Because of its connection with laser technology, the theory of infrared and Raman vibrational spectra is even more important now than when this book was first published. As the pioneering text in the field and as the text still preferred today, Molecular Vibrations is the undeniable choice of anyone teaching or studying molecular spectroscopy at the graduate level. It is the only book of its kind in the area written by well-known scientists, and besides its value as a pedagogical classic, it is an essential reference for anyone engaged in research.
The genius of the book is its rigorous, elegant treatment of the mathematics involved in detailed vibrational analyses of polyatomic molecules. The reader is led carefully and gradually through the main features of the theory and its methods: starting from a valuable introduction to the theory of molecular vibrations and the application of wave mechanics to this subject; leading into the mathematical methods devised by Professor Wilson and his students for handling the mathematical problems and for making use of symmetry and group theory; proceeding through vibrational selection rules and intensities, potential functions and methods of solving the secular determinant; and concluding with a sample vibrational analysis of the molecule of benzene. Sixteen appendices, comprising nearly one hundred pages, offer much extremely useful information that is more clearly understood outside the body of the text.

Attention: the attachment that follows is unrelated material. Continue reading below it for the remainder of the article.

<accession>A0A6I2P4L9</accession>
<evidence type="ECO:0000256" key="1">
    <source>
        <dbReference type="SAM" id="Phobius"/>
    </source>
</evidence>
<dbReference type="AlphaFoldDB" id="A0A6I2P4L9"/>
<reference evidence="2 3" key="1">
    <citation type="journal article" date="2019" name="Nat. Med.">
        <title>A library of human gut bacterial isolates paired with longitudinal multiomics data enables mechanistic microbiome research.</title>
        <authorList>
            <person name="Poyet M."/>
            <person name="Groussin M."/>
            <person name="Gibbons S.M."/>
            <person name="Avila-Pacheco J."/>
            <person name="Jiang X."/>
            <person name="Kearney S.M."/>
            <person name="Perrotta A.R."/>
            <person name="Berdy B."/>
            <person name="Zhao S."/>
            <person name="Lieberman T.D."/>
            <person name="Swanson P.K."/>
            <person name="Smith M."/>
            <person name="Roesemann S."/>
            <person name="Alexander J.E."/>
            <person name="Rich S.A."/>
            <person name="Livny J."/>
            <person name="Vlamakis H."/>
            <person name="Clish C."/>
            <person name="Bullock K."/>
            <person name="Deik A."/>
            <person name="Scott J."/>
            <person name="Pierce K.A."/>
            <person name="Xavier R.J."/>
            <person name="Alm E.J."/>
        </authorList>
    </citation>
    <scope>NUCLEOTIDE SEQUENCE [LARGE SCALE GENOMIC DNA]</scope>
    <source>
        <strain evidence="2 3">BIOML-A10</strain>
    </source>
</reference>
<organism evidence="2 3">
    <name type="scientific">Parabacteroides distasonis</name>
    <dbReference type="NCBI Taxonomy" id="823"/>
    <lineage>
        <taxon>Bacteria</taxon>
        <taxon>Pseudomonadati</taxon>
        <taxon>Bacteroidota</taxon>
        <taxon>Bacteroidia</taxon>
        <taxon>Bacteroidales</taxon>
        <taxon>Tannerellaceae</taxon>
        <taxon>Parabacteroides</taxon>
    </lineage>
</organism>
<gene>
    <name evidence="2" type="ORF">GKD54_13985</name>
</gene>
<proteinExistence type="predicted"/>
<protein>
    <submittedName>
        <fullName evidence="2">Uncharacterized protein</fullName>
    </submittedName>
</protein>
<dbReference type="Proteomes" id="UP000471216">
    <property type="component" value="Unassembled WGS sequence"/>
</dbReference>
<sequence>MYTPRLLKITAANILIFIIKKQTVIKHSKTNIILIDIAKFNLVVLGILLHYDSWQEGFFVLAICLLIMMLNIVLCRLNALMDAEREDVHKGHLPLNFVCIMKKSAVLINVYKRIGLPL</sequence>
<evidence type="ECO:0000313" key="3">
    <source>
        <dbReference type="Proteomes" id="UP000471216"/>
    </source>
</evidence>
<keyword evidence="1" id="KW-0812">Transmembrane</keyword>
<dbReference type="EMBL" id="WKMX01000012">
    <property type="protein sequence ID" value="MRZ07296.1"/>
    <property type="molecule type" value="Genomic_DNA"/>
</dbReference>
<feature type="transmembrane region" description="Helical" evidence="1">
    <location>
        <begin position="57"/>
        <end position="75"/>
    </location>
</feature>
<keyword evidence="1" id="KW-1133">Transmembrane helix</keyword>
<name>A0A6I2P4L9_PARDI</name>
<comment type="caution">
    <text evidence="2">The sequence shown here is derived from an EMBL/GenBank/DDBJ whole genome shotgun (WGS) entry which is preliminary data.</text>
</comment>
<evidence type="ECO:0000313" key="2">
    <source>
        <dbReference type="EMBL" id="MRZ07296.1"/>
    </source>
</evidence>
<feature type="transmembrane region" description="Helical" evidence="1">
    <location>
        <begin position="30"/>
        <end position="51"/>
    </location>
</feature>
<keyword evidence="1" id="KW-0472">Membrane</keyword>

Well-known for their distinguished contributions to the field, the authors — in addition to Professor Wilson of Harvard University — are J. C. Decius of Oregon State University and Paul C. Cross, late President of Mellon Institute. Younger students interested in the field of molecular spectroscopy will especially welcome this inexpensive reprint edition of an exceptional book.
"An authoritative and complete presentation written on a very high level." — G. Herzberg, Science
"The easiest and quickest route to acquiring skill in handling the mathematics of molecular vibrations." — Nature
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